chapter  2
13 Pages

A Tale of Two Camps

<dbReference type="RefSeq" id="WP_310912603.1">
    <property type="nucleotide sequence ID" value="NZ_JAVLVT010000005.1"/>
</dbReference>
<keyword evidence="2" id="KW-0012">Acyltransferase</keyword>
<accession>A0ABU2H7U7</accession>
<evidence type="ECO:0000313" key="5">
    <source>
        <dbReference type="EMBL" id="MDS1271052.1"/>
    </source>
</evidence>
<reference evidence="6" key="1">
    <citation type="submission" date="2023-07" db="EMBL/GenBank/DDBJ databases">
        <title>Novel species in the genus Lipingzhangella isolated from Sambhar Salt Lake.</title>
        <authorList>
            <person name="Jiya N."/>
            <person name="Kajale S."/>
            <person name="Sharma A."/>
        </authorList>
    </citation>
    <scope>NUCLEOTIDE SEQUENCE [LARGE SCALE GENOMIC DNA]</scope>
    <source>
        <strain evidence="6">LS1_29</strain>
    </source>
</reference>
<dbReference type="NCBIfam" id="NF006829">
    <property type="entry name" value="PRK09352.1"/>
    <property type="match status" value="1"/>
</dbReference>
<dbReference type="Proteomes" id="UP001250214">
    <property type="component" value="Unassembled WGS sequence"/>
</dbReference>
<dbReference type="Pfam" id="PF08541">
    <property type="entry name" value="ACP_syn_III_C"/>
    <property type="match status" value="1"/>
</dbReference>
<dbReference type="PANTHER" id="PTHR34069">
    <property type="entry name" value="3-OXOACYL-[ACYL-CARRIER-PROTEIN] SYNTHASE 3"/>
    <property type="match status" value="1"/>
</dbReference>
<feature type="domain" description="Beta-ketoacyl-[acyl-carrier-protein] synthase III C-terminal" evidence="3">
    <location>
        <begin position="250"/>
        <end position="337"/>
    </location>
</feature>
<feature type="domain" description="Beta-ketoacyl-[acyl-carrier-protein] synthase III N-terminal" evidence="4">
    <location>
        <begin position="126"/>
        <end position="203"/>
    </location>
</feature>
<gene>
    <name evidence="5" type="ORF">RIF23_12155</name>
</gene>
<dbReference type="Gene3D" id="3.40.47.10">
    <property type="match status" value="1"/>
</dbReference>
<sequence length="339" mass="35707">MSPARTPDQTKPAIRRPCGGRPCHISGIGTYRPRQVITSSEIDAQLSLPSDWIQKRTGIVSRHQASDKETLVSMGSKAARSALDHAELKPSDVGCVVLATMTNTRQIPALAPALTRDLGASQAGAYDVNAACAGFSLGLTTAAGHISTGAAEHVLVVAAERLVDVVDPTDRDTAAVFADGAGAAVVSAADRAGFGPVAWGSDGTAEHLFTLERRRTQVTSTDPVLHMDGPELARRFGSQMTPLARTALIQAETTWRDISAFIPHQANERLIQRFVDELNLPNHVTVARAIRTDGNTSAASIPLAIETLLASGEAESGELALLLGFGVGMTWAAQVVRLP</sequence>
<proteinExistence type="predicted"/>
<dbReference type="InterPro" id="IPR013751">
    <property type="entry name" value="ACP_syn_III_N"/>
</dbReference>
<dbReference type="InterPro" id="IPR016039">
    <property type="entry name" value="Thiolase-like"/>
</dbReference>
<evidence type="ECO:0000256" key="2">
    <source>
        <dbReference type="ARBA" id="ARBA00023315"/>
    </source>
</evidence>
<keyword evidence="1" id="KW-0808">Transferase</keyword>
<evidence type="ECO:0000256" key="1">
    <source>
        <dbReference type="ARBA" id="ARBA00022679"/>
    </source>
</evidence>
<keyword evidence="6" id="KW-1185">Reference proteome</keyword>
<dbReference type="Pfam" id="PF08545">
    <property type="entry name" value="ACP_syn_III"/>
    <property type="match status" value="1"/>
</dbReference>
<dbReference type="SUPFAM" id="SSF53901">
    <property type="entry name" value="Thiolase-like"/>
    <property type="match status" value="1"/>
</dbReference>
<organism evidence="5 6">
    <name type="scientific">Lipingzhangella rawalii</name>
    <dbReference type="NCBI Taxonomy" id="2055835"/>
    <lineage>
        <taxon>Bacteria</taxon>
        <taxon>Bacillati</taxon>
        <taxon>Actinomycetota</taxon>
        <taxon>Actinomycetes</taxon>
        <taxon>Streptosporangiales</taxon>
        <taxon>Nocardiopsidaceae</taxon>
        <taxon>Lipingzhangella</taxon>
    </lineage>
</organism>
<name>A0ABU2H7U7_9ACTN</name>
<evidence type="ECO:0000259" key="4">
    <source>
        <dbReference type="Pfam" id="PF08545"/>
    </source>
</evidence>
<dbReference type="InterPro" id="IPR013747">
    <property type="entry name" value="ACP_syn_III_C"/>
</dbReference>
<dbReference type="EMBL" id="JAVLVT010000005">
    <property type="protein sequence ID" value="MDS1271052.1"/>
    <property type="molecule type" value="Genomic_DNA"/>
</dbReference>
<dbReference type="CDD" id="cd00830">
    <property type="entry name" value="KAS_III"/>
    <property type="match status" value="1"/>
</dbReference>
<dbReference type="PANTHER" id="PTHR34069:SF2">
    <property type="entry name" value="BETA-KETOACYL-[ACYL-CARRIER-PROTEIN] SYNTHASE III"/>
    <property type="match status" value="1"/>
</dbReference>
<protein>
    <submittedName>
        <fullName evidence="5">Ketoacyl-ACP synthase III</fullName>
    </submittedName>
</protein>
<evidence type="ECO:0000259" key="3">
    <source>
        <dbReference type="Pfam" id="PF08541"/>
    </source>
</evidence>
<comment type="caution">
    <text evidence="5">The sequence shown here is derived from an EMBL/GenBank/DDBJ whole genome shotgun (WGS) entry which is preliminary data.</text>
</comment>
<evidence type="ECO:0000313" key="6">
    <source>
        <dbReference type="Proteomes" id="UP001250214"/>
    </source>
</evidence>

Shafter was an unhappy camp, the victim of stresses from within and without. In June 1938, manager Robert Hardie wrote to Fred Soule, Regional Information Adviser of the FSA,1 with a copy to Edward Rowell, the FSA’s Regional Labor Adviser, enclosing a copy of a petition got up at a meeting in the camp to protest the local citizenry’s lobbying of Congress to shut down all aid from the FSA to California migrants. “WHEREAS: The Farm Security Administration is a step in the direction of caring for nonresident agricultural workers who through no fault of their own lost their farms and were forced to migrate,” the petition read, and “WHEREAS: The banker-monopoly control of United States agriculture . . . ha[s] made impossible for these workers to fi nd employment in their home states, BE IT RESOLVED: That this meeting . . . go[es] on record to petition President Franklin Delano Roosevelt and the Congress of the United States to continue and extend the Farm Security program, and . . . to equalize relief and W.P.A. standards throughout the United States.”